RS: We have to ask—and not to be mystical here—what threat intelligence means. If you’re telling me it is an early warning system that lets me know a bad guy is trying to steal my shorts, that’s fine. It allows me to prepare myself and fortify my defenses (e.g., wear a belt) at a relatively sustainable cost. What I fear is that most threat intelligence data is probably very expensive, and oftentimes redundant, noise. The problem likely has to do with the distinctions being used in threat intelligence. In the field of decision analysis, we want to know if each distinction has, “clarity, observability and usefulness.” Clarity means unambiguous terms that stand alone without explanation. Observability means exactly that; can we see the evidence of the thing in question? Usefulness means, having seen the thing, is the action we should take clear? I am not suggesting we throw the baby out with the bathwater when it comes to threat intelligence, I merely think we need to clean house. Remove the useless decompositions and see what remains, then decide how much more adept it makes us at fighting the bad guys.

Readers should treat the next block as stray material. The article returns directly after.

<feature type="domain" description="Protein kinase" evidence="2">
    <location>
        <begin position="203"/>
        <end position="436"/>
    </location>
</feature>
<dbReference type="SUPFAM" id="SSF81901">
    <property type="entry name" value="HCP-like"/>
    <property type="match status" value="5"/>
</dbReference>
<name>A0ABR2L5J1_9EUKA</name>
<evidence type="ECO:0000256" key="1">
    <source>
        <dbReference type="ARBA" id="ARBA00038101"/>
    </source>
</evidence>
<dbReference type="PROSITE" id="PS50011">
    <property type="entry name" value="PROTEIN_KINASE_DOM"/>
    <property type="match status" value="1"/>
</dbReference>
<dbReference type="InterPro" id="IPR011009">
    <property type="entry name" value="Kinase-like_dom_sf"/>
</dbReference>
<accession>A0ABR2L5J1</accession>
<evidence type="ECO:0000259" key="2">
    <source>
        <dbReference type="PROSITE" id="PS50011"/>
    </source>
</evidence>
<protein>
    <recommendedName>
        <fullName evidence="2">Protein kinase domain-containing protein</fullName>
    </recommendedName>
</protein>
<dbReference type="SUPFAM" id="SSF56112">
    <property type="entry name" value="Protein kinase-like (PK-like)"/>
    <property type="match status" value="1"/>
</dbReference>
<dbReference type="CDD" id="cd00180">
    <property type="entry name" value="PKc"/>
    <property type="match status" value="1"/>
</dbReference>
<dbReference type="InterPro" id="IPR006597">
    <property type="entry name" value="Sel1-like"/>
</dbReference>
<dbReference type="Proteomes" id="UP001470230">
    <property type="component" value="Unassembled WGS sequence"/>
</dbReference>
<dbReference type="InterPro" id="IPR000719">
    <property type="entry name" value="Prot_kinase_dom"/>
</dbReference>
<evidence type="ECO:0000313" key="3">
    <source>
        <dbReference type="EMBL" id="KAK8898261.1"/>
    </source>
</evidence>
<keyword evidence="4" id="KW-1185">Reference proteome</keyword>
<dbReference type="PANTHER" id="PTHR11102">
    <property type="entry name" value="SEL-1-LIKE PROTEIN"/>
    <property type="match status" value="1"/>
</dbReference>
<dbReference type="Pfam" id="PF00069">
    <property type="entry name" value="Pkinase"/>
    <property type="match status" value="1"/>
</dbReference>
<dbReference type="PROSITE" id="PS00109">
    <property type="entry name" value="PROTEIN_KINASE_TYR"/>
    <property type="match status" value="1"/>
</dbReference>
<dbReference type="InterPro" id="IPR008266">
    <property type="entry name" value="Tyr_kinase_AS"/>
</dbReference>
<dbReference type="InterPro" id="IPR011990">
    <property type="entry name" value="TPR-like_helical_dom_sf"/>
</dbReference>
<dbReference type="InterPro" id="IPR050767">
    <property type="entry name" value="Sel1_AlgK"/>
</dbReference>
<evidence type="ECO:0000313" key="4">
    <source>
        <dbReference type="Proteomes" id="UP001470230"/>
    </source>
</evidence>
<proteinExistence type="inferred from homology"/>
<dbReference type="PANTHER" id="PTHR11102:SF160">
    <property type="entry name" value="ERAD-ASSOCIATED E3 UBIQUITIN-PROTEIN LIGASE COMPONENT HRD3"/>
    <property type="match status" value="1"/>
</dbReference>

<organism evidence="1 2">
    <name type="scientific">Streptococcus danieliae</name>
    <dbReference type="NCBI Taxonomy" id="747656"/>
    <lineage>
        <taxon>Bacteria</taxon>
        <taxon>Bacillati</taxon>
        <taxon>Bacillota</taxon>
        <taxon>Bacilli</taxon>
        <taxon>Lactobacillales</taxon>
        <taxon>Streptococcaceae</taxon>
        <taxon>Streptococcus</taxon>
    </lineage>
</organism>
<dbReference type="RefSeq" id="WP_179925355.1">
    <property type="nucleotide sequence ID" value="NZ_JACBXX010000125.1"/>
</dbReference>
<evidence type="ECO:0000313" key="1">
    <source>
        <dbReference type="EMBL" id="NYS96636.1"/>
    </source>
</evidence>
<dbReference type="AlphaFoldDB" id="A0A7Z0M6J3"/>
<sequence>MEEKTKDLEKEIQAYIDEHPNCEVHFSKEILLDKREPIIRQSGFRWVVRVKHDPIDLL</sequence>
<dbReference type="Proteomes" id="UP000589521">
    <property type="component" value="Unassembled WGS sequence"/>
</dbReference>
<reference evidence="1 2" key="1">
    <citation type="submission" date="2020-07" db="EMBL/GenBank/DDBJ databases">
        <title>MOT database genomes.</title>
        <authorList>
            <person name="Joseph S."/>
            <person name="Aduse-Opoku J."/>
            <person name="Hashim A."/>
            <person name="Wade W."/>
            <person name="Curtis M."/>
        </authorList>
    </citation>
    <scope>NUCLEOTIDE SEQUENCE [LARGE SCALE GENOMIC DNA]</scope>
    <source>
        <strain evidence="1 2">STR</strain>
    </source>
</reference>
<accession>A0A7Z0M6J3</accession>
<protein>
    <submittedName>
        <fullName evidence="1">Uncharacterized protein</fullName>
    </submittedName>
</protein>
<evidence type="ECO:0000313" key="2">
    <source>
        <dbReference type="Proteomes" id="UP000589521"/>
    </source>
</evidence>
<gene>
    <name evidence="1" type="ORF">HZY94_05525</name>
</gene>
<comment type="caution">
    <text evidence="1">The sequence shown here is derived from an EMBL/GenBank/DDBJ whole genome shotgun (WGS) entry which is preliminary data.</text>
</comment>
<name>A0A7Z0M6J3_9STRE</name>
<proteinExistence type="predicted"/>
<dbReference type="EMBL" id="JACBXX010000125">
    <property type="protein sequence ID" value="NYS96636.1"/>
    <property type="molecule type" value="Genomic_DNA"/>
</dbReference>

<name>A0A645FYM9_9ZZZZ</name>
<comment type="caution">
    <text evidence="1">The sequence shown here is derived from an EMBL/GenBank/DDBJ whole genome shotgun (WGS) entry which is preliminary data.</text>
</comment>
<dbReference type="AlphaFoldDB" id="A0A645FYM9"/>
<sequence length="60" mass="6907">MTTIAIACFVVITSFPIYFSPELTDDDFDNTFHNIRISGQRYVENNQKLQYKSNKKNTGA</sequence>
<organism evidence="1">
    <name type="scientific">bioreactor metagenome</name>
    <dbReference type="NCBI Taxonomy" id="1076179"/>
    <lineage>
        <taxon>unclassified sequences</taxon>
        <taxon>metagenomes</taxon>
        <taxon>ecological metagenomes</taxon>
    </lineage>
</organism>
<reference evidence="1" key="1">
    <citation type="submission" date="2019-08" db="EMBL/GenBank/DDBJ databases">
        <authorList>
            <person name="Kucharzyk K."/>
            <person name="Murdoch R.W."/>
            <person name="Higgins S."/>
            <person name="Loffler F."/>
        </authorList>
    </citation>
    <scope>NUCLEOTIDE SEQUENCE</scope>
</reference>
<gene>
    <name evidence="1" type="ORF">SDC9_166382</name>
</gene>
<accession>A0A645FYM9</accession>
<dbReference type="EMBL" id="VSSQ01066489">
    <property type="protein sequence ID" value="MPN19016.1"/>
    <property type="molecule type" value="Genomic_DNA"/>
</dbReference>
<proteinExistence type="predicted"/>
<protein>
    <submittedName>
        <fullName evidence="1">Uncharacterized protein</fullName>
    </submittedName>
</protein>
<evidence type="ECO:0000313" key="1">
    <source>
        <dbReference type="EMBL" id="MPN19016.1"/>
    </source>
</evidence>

VL: Some threat intel services simply focus whatever the bad guys are doing, but other ones are more specific to your digital footprint. Is that really threat intelligence, though? Many companies are providing that information under the umbrella of threat intel, and some of that information is highly suspect.

RS: Every company today faces the reality of an attack. But what do threats do specifically? A threat exploits vulnerabilities to steal treasure (value) or inflicts other harm. If we pass that statement through the filter of “clarity, observability and usefulness,” (what the grandfather of decision analysis Ron Howard deems the “Clarity Test”) one thing stands apart for me. Vulnerability and treasure are readily measurable whereas threat is more intangible. Intangibles are fine; they are often at the root of complex and interesting measurement challenges, like gauging the value of trust. When we have intangibles, we can decompose them to see where there are distinctions that pass the clarity test. Then, we can look at the cost of acquiring data based on those distinctions in relationship to the value it has in reducing probable future loss. If my goal is to measurably improve my security program, I am then laser focused on this topic. I will focus on where I can get the most value in reducing loss.

VL: Where would you focus your energy then?